Once again we’re seeing a security panic and much hustle-bustle over the latest round of Internet worms and viruses. The way you hear TV and corporate IT people talk, the problem is inescapable for Internet users everywhere, part of the human (computing) condition.
In fact, worms and viruses are quite easily escapable, as is supporting the neverending antivirus software racket. Just step outside the Microsoft box. Computing — to say nothing of thinking — outside the box is fine advice indeed.
I’m a big fan of Mac OS X, GNU/Linux, and NetBSD. In part it’s because I’m lazy — if I can opt out of unnecessary security headaches, I do. If I can fix things and have them stay fixed, I’m there. No Microsoft software, no major security or reliability problems. Works for me, makes me happy. YMMV.
John Gruber at Daring Fireball has some pointed and well-considered observations himself on corporate IT, email, viruses/worms, computers and reliability — in general, on the shortcomings of an “all Microsoft all the time” computing policy.
Basic theme: CIOs can and should expect their computing infrastructure to be as reliable as their facilities’ plumbing. Implied recommendation: Don’t put up with crap.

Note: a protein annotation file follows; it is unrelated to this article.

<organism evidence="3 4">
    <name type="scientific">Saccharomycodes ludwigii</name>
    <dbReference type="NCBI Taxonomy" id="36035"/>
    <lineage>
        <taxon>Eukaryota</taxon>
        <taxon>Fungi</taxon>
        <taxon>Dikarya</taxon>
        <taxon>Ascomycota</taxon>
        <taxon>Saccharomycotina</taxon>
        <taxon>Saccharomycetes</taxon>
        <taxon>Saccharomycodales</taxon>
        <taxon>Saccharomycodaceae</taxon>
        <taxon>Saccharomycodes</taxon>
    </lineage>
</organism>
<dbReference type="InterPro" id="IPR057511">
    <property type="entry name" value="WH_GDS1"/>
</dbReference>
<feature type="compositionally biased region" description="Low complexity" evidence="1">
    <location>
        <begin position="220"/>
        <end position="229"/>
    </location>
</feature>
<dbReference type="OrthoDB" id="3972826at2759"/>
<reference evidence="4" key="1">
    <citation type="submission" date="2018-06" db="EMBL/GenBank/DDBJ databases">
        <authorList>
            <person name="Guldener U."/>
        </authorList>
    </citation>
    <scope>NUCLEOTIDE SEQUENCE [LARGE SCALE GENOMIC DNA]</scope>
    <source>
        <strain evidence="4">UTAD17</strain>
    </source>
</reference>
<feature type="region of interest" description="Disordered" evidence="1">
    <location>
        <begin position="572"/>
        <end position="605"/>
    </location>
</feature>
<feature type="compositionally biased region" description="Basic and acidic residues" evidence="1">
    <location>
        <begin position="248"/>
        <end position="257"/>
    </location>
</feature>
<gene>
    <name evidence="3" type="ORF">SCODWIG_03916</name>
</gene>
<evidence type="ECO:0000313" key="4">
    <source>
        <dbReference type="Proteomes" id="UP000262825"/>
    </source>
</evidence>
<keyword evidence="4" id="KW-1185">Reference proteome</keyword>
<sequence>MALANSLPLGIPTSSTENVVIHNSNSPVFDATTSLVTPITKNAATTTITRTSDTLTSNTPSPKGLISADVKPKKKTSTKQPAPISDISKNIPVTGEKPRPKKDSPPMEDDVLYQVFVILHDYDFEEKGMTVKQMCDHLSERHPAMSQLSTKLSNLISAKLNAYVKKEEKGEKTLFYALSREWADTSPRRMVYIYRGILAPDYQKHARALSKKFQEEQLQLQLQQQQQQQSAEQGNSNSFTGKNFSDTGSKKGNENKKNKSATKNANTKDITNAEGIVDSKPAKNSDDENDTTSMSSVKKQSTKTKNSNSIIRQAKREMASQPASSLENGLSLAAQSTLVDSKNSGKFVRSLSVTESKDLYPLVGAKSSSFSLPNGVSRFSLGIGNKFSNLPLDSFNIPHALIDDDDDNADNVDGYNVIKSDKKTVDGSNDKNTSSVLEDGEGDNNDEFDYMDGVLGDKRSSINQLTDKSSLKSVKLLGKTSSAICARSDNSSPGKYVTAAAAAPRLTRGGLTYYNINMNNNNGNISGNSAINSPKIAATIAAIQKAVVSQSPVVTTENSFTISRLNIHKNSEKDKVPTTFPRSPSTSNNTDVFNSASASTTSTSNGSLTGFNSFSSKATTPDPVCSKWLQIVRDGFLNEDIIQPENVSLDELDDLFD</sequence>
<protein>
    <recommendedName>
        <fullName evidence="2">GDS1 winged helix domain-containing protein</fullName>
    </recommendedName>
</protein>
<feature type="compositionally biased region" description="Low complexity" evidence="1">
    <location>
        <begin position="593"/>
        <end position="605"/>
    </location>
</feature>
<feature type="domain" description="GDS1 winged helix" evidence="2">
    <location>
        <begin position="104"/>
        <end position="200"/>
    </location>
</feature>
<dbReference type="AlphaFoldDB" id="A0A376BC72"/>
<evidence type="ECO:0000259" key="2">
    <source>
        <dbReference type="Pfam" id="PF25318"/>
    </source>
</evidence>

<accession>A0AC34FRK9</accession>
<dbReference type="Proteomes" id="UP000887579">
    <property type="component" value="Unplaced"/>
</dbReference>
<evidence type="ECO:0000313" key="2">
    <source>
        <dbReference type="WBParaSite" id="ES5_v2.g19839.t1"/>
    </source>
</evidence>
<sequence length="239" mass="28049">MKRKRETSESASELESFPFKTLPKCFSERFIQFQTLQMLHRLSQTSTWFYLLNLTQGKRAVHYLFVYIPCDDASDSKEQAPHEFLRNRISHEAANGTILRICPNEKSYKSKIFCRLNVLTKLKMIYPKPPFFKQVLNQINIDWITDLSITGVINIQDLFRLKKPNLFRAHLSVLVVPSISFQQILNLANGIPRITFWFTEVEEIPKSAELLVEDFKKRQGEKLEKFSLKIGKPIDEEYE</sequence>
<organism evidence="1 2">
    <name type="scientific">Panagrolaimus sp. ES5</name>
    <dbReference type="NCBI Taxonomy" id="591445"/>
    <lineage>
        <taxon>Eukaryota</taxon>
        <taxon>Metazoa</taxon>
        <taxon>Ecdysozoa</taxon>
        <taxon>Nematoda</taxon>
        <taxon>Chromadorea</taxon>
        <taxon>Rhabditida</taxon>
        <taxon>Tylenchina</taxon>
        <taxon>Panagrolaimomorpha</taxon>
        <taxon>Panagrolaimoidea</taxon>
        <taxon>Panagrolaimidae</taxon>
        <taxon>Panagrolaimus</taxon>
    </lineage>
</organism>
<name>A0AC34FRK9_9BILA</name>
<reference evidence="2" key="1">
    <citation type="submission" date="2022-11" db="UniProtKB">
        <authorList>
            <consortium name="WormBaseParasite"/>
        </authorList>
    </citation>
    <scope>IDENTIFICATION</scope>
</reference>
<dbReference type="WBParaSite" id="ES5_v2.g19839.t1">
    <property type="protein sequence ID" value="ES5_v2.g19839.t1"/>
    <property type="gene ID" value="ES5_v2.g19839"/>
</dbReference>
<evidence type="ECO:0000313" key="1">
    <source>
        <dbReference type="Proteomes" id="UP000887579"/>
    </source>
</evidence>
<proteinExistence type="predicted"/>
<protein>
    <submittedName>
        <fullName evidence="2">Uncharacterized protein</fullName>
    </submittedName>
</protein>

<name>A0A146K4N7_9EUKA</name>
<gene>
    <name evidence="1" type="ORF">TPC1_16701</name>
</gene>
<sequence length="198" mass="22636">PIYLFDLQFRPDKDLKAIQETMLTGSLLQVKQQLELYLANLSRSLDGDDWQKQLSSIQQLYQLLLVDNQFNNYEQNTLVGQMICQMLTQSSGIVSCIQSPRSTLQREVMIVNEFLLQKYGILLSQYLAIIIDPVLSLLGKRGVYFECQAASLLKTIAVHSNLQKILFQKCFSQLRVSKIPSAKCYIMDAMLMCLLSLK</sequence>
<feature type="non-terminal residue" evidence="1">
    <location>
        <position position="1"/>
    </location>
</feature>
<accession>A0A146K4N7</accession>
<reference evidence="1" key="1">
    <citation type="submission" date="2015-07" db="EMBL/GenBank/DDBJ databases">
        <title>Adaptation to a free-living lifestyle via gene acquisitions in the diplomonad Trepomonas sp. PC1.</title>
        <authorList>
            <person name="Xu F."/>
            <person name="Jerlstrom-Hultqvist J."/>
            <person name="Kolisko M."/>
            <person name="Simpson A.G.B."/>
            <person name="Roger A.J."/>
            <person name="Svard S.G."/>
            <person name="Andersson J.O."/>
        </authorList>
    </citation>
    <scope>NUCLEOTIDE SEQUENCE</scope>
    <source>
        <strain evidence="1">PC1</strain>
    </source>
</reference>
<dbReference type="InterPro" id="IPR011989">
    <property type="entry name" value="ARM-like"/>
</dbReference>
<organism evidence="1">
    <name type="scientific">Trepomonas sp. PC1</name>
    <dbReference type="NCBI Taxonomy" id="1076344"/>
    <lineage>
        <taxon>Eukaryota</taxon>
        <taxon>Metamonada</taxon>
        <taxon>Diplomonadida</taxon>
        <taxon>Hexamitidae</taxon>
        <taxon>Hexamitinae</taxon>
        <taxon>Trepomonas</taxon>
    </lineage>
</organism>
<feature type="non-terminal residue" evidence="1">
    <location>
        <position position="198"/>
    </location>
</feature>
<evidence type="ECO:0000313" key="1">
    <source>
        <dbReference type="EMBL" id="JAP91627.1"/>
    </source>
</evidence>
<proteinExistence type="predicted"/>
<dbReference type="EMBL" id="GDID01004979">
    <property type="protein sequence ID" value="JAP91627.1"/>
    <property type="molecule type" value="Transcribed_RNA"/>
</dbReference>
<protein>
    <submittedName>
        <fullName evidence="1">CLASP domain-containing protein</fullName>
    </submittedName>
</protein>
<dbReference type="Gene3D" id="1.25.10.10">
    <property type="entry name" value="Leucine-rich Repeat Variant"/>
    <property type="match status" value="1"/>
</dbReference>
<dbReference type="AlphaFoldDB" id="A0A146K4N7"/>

In the follow-up, John mentions —
It’s my experience that your typical IT [person] knows next to nothing about Linux.
I wouldn’t have thought this possible if I hadn’t seen an example of it with my own eyes — an IT support guy at work told me with pride that he knows “nothing about Linux and never will. All I know is Windows!”
Especially in these days of tight corporate budgets and shrinking support staffs, shouldn’t a working knowledge of free, reliable, secure open-source software be a requirement for computing professionals? I certainly think so.
Good thing the support guy doesn’t report to me — I’d have fired his butt. :-)
2003-09-18 update: See also today’s related articles —